Last week in downtown Washington DC, I saw the perfect collision between a bike and a scooter. There wasn't a lot of car traffic and the scooter just jumped the red light a bit before it turned green while the bike tried to get through the yellow as it was turning red. The scooter t-boned the bike at about 5mph. Neither one was hurt and they both kind of got up sheepishly realizing that they were both at fault for being assholes for pushing their luck. The lesson of this story is to pay attention to what is going on and don't assume the other car/bike/scooter/person will do something rational.
  33. 1 point
    Probably, meandered in and back out as well . Plus, France has a lot of cool places to live. My son is planning a visit to Nice soon; bet that will be a cool experience.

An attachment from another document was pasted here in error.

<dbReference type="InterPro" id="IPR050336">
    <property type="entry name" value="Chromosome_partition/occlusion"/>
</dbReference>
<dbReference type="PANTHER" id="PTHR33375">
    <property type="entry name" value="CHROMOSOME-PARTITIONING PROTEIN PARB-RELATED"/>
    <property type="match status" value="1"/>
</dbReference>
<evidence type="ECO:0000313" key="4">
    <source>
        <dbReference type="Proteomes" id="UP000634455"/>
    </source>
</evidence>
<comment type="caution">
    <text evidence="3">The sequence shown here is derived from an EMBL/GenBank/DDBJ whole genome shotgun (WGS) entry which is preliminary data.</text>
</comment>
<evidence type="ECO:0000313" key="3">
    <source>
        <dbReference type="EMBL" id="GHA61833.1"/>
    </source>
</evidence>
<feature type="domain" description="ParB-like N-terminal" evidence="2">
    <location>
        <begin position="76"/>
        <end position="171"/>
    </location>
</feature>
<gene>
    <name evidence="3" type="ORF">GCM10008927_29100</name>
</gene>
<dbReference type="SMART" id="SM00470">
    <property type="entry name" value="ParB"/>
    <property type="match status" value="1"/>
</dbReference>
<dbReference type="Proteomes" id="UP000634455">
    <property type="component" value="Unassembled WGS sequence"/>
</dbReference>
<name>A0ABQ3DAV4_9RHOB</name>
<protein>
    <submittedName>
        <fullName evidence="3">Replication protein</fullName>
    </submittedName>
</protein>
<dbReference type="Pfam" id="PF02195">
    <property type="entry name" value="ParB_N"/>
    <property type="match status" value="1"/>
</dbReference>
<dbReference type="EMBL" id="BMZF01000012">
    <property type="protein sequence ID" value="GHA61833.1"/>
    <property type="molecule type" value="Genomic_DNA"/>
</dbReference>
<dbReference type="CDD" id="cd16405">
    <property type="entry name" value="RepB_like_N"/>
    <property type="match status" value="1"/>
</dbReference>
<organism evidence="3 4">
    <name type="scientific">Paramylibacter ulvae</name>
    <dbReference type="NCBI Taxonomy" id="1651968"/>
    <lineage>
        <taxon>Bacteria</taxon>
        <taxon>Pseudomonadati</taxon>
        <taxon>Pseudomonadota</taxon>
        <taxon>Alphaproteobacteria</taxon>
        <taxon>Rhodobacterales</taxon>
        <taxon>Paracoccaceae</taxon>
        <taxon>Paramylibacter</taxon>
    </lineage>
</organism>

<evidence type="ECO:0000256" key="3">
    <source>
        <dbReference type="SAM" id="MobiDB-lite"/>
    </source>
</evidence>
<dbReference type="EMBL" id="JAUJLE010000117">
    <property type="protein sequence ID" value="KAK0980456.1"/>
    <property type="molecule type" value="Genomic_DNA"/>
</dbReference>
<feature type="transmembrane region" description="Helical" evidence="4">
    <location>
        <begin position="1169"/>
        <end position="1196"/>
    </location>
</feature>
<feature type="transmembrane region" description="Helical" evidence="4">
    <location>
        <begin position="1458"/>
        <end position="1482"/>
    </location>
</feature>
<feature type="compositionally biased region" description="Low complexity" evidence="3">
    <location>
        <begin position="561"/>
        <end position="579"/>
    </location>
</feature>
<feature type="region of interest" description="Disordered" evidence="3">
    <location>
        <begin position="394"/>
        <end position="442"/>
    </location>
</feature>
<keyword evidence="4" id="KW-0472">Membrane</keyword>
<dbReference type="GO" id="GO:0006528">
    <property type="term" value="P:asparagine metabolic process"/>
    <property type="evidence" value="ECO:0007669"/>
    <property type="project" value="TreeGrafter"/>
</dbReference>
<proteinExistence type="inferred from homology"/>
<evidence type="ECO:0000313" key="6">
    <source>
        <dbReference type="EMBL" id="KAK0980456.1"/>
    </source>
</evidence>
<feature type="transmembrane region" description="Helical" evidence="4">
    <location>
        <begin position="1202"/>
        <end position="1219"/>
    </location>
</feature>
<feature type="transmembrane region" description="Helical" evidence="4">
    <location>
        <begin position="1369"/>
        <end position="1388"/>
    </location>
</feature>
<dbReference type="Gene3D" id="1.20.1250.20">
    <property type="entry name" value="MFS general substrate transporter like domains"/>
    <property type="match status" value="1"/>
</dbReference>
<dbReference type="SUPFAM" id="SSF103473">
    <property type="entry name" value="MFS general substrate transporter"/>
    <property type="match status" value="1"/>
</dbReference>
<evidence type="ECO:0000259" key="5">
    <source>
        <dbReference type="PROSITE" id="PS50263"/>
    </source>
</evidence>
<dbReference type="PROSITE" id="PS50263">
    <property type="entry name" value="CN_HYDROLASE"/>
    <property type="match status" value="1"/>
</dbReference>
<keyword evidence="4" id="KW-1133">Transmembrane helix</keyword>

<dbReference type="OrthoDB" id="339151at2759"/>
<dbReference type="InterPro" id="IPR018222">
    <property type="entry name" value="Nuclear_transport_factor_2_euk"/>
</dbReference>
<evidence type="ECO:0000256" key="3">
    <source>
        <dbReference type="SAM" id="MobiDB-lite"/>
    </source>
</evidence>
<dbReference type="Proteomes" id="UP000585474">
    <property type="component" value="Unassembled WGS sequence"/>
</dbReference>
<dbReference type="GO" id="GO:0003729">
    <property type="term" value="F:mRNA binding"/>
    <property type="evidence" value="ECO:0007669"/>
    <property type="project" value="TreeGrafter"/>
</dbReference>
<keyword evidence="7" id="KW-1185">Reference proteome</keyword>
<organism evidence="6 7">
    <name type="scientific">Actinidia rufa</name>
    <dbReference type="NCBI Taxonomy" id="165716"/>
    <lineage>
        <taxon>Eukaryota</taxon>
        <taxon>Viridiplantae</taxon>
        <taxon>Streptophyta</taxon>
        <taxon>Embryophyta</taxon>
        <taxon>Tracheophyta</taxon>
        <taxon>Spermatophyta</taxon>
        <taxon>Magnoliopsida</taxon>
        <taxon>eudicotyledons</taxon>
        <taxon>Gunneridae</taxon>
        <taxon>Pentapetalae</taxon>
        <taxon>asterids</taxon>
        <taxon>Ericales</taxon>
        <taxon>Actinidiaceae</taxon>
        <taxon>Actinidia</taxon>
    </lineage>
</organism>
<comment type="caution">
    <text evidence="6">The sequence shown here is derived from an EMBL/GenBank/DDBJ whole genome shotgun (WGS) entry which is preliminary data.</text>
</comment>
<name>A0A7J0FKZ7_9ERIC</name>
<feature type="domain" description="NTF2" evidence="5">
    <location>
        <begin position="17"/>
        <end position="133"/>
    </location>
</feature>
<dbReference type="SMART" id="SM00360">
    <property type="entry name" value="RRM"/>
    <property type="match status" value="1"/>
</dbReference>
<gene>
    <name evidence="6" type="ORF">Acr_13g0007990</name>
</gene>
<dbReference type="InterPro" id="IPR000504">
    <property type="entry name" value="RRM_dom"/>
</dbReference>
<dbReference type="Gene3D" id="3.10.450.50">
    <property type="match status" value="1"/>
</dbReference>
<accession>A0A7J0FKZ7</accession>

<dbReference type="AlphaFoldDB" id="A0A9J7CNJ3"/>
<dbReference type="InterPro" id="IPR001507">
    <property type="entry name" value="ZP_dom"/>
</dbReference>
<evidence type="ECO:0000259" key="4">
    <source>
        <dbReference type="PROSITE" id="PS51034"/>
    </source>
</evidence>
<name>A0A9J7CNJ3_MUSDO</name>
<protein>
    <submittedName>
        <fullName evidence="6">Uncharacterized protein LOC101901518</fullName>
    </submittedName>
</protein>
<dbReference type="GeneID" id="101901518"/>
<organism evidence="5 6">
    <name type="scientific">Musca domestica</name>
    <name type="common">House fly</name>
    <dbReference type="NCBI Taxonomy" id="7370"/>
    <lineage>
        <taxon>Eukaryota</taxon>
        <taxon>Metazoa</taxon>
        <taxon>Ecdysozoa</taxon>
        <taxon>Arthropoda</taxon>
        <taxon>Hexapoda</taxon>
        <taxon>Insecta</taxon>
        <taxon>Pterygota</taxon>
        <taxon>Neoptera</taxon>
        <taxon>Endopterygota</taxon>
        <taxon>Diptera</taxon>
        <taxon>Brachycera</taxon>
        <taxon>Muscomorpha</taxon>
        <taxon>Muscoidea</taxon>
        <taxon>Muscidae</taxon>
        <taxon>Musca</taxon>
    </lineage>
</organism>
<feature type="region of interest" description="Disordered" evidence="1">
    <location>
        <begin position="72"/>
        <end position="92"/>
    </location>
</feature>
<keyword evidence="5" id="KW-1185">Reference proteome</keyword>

34. 1 point
    That'll do for now, thanks! I was mostly looking at the mirrors and some of the lighting. Also thinking about upgrading the brakes on the Ultra to hydraulic.
  35. 1 point
    +5 degrees today. We had so much snow last week and now that it's melting there is water everywhere. 45 km ride. 55% battery left. A bit slower riding than usual for several reasons; I got lost, there was snow and slush and ice all over the roads once I left southern Stockholm. Still no mud guard so I got to enjoy some nice water jets.
  36. 1 point
    Jag tog en full-to-empty-ride runt Göteborg. 68km enligt Darknessbot, 56km enligt Strava. Solen tittade till om med fram några minuter.